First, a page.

Three Essential Steps of Process Improvement

Improving performance. It’s the name of the game for business of all types. We focus on improving how we do what we do in the hopes of achieving greater reward.

But sadly, working faster or even smarter doesn’t always hit the mark we aim for. Process improvement is not an equation that works as predictably as 2=2=4. There are many variables; however there is a process that if followed, will create positive results.

1.  Measure where you currently are
Too often, we jump right in to trying to “fix things” without really knowing what needs to be fixed. Before you can successfully improve any process or task, you must first take an honest and accurate assessment of where you currently are. What about your process isn’t working? A poor hand-off of tasks among your team requires a very different solution than a lack of skill or knowledge with tasks being completed.

In addition, it’s important to do more than simply identify the problem. You must also measure it. This is Goal Setting 101, but until we place metrics to our current condition, how will we ever know we’ve made any significant improvement.

Stabilize the current process
Think about a patient on the operating table. He may have many internal injuries that need attention, but until you stop the bleeding, your efforts are futile to save him. That’s the concept of stabilization. Once you have confronted the brutal facts of specifically what needs to improve, you must get it to a point that is no longer detrimental – stop the bleeding, so to speak. If skill deficiencies are the issue, then rearrange resources – on a temporary basis – to successfully complete the tasks that need attention. Whatever the need, move into emergency mode and address it.

During this process, it is essential that you communicate clearly to all involved what is happening. In any emergency mode, roles change and urgency is key so be sure to keep people informed on the why’s and status of your improvement plan.

Improve identified targets
Now, this is usually where we jump in to fix everything. However, this is step #3 in our plan not step #1. Because you have been thorough in identifying where/what needs improvement and have implemented a temporary solution, you can spend the time, energy and resources required to make the necessary improvements. There are several benefits to this approach. For skill deficiencies, your team will appreciate gaining the needed resources to do the job. While gaining competency (and confidence) take time, you will know the job is being done correctly. Your pace may be slower than desired at first, but the performance will be correct.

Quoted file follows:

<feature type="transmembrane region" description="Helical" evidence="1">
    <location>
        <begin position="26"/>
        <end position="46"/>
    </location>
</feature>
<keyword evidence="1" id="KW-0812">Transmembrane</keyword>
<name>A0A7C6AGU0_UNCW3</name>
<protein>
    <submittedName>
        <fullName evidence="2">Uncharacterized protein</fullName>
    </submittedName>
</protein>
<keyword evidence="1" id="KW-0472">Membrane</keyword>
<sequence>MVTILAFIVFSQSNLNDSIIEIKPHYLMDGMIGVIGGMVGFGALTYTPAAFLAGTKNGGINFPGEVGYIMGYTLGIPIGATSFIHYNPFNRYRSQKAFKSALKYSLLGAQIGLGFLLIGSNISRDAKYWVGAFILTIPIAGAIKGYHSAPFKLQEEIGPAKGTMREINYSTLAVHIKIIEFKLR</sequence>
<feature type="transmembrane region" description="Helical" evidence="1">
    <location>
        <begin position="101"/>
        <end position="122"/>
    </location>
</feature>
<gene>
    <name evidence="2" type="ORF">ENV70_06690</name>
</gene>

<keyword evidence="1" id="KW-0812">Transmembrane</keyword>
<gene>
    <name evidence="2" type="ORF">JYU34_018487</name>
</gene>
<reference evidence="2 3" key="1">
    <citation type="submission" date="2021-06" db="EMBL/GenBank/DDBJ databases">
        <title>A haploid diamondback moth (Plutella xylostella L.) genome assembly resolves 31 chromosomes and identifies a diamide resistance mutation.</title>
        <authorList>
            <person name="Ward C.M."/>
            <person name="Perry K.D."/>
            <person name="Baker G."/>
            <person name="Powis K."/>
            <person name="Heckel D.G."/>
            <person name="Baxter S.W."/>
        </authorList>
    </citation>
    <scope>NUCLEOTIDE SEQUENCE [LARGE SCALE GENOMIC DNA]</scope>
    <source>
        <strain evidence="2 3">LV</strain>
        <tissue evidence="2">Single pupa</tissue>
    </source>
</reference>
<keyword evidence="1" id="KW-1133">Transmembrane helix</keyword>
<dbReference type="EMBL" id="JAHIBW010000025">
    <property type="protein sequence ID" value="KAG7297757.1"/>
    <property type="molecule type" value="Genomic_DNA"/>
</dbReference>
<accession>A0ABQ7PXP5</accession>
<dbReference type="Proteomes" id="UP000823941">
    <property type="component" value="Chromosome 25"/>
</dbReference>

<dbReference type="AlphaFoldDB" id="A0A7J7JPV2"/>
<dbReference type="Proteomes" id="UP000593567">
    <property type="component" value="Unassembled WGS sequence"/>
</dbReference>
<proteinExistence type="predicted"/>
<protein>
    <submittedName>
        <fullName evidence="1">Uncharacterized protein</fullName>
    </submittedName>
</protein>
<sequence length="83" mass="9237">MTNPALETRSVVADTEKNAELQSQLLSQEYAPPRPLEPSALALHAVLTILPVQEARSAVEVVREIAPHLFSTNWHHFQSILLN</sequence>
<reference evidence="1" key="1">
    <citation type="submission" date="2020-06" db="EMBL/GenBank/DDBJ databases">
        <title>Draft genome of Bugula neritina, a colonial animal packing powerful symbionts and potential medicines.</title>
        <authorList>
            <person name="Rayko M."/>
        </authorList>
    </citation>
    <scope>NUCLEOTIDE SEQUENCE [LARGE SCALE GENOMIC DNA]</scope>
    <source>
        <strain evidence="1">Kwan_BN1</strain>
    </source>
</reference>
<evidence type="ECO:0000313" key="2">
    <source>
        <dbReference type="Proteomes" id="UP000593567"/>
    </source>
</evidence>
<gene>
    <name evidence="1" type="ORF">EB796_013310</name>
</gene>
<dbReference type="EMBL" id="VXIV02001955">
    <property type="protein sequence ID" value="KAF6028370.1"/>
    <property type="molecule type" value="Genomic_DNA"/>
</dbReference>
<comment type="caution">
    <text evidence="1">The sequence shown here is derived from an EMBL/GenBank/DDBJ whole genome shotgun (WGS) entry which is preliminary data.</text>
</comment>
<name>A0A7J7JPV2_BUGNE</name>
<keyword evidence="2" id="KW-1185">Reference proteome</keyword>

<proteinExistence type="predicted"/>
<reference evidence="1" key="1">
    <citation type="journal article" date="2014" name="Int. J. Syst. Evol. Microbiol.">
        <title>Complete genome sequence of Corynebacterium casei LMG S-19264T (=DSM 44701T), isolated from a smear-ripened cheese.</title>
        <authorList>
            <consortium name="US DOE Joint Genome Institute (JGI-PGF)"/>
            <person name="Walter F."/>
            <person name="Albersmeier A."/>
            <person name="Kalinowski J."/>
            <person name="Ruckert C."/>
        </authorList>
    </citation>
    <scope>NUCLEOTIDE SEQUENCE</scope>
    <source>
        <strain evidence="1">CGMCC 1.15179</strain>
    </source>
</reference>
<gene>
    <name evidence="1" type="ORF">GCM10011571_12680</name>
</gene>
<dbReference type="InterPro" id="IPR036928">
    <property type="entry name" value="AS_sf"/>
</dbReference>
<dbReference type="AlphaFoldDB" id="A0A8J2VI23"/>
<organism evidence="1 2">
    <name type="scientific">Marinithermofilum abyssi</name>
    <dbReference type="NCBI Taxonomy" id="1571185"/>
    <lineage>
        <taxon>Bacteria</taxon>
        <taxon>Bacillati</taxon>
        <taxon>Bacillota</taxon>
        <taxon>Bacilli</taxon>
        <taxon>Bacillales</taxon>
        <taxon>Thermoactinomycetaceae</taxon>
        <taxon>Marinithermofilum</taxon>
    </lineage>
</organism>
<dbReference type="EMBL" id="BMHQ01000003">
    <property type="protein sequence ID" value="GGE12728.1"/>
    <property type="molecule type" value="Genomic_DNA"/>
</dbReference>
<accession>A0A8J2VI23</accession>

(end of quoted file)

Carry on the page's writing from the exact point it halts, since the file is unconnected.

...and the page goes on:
For the people issues that cause problems (and let’s face it, they can be many), you have the opportunity to “reset” the team so to speak. What is your team’s purpose? What are the client’s expectations? How do we measure success? The answers to each of these questions allow your team members to make a choice of being involved and committed.

If that cannot occur, you have the opportunity to make the changes necessary so those goals can be achieved (and those team members have actually made that choice as well). This part of the process also takes time and let’s be honest, is the most dreaded. But again, you have the benefit of working toward very specific targets that have been identified along the way.

Now, for those of you who are really determined to take your team and organization to the next level of performance, you really have one more step: Repeat. Repeat. Repeat.

Successful organizations don’t stop with one improved process. They recognize the journey and reality that this process must be reiterated in every area of the business – including the process you just improved. You are never “done”.

So, is there any encouragement in this task? Is it time-consuming? Yes. Is it difficult? Often, yes. Will some players complain? You can count on it. But take heart. You don’t have to worry about the organizations that don’t do this. They won’t be around. Bu you will.

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